The writer’s brain

I’ve been listening to The First Time podcasts recently about the first time you publish a book. Fortuitously, one I listened to this week was an interview with counselor and coach Alison Manning who described part of her work as ‘helping writers with their minds’. She assist writers to understand themselves and their relationship to their writing in a way that aims to overcome roadblocks and self defeating thought patterns.

Objects of Desire

The interview included an interesting discussion about some of the myths, from both reader and writer perspectives (particularly first time novel writers), about how beautiful writing is produced. Manning said there is a common lack of understanding of the effort involved in completing a book – that it doesn’t just flow out as the finished product. Writers who are the most resilient operate from a growth mindset. That is that rather than focus on the outcome (getting published, being successful, etc) their emphasis is on valuing effort, development of effective strategies, hard work and learning from whatever happens – regardless of achieving outward success, or what might be perceived as failure. Their interest is primarily in exploring their potential.

Manning quoted research that says one of the five most powerful elements of well-being is achievement for its own sake, doing something that matters a lot to us and doing it because it’s interesting and enjoyable just to see how well we can do it.

Searching for Self

The interview also discussed the importance of focusing on the things we can control, rather than those we can’t. That to find out what’s possible we need to develop the flexibility to allow ourselves to work with what we’ve got, even if it’s not our ideal, and focus on doing what we can.

I thought her advice was useful in a whole range of contexts but the reason I found the discussion so interesting right now was that I had been grappling with feeling a bit disappointed at not completing more of my project during my year off, and wondering how/if I would find the time to finish it once I returned to my busy job. It’s the kind of thinking that can really erode motivation and become self defeating if you give into it. The interview gave me some ideas about managing my own expectations and changing circumstances to help keep up momentum on my project. It could also prove to be valuable advice in the workplace.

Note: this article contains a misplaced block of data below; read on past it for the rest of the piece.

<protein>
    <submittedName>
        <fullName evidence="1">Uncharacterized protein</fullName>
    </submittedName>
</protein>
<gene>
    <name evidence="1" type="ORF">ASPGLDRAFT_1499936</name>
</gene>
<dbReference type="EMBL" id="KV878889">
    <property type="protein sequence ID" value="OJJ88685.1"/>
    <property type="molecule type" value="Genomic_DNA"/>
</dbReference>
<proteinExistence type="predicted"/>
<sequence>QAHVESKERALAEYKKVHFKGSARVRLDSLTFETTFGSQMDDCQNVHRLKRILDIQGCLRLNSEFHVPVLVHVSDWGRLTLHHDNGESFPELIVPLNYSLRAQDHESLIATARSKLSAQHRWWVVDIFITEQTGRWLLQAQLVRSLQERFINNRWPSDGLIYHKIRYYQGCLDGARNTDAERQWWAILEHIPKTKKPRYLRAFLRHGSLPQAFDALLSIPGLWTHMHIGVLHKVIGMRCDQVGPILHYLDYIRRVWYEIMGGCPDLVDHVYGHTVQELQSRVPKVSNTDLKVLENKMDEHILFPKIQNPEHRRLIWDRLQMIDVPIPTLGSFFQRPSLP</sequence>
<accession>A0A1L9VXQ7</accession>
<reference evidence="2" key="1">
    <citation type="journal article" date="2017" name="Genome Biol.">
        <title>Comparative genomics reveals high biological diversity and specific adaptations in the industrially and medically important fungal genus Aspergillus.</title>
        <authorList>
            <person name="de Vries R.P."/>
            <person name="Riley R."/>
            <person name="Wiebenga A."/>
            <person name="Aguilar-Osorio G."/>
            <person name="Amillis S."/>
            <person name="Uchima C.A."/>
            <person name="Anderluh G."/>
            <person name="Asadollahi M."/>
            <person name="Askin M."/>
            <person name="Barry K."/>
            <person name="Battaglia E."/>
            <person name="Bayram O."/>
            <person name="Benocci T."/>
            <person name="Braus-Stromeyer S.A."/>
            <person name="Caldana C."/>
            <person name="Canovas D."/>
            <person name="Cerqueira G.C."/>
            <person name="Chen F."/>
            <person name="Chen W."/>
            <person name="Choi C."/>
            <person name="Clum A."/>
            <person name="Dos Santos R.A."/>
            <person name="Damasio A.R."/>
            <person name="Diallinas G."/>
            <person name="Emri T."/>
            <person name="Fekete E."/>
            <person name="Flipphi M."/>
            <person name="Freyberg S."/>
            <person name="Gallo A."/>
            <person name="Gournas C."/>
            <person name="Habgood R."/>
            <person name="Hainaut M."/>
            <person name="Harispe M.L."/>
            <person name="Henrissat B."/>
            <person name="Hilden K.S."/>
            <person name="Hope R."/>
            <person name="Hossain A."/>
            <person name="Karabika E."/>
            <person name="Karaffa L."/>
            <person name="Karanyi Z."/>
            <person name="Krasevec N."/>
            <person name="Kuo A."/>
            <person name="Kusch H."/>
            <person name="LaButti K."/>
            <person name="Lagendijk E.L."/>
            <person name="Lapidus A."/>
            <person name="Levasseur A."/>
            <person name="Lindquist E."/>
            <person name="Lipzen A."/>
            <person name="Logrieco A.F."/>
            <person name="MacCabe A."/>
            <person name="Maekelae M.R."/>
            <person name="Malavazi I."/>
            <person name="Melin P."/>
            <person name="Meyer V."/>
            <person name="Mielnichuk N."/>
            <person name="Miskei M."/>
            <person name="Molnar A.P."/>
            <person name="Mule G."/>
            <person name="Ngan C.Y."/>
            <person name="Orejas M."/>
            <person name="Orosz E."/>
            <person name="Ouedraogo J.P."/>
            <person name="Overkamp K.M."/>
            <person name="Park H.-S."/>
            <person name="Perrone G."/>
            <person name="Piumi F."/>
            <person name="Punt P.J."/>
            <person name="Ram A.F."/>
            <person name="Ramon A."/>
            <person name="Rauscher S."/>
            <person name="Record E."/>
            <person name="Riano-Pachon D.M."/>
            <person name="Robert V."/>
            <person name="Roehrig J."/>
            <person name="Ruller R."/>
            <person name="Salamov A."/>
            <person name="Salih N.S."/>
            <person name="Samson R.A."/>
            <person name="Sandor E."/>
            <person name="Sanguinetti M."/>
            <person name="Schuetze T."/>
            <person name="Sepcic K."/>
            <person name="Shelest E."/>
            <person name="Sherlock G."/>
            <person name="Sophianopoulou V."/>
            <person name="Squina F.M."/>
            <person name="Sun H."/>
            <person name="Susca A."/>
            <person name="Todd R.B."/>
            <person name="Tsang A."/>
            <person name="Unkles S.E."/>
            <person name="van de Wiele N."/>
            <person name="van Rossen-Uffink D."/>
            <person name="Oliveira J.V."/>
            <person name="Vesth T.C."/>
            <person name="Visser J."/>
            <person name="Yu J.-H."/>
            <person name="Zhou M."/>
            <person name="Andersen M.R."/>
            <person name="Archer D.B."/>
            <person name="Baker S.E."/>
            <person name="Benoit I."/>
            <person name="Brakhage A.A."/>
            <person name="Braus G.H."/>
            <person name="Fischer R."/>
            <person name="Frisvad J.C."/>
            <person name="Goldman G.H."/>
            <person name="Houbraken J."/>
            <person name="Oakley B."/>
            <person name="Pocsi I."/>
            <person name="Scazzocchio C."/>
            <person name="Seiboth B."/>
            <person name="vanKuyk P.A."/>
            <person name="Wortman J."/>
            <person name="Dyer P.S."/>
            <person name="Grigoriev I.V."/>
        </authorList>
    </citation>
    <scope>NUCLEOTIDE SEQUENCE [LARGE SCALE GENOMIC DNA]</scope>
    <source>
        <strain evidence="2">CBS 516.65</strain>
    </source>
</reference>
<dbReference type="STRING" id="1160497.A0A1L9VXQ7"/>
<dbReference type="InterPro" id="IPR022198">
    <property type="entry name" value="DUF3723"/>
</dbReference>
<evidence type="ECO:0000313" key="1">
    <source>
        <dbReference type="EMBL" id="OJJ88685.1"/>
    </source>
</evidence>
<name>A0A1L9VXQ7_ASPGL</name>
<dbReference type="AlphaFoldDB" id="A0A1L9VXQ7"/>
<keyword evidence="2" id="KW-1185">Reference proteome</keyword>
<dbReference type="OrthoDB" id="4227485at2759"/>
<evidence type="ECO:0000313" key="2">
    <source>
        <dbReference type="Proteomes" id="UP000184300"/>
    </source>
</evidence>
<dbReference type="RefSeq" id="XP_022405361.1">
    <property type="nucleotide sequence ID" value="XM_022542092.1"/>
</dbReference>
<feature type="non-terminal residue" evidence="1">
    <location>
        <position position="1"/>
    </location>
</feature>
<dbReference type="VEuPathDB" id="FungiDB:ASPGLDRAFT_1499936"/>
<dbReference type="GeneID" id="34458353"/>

Just five more minutes

This week I’ve been adjusting to a new routine after returning to work, as has the hound. We’re up at 5am for the dog walk/run and I’m on the way to the office by 7.30am. My commute is loooong, about 1.5 hours one way, so that is now my writing time – on the bus on an iPad. I’m lucky to always get a seat because I get on at the first stop and off at the last. There will be some days, no doubt, that I will be too tired or full from my day to write and will just sit on the bus and read a book or listen to a podcast, activities related to developing my writing practice, even if not actually writing.

Manning has also done a podcast series called A Mind of One’s Own with novelist Charlotte Wood (The Natural Way of Things) in which they discuss many of the struggles that plague emerging writers, and how you might address them, so I shall also add those to my listening list also. I will add links to both podcasts to my resources page.

Main image: Brain like a Jellyfish

2 thoughts on “The writer’s brain

  1. It is so important to do what you’re doing. By listening to others it reminds you that you’re not alone.

    Writing can be a lonely profession but it doesn’t have to be. Writing a blog, listening to podcasts and so on help to remind all of us we’re in this together.

    It’s great that you are taking advantage of your commute. Instead of drifting off into space like so many do you are being productive. That is so impressive. Please keep us up to date on your work.

    Liked by 1 person

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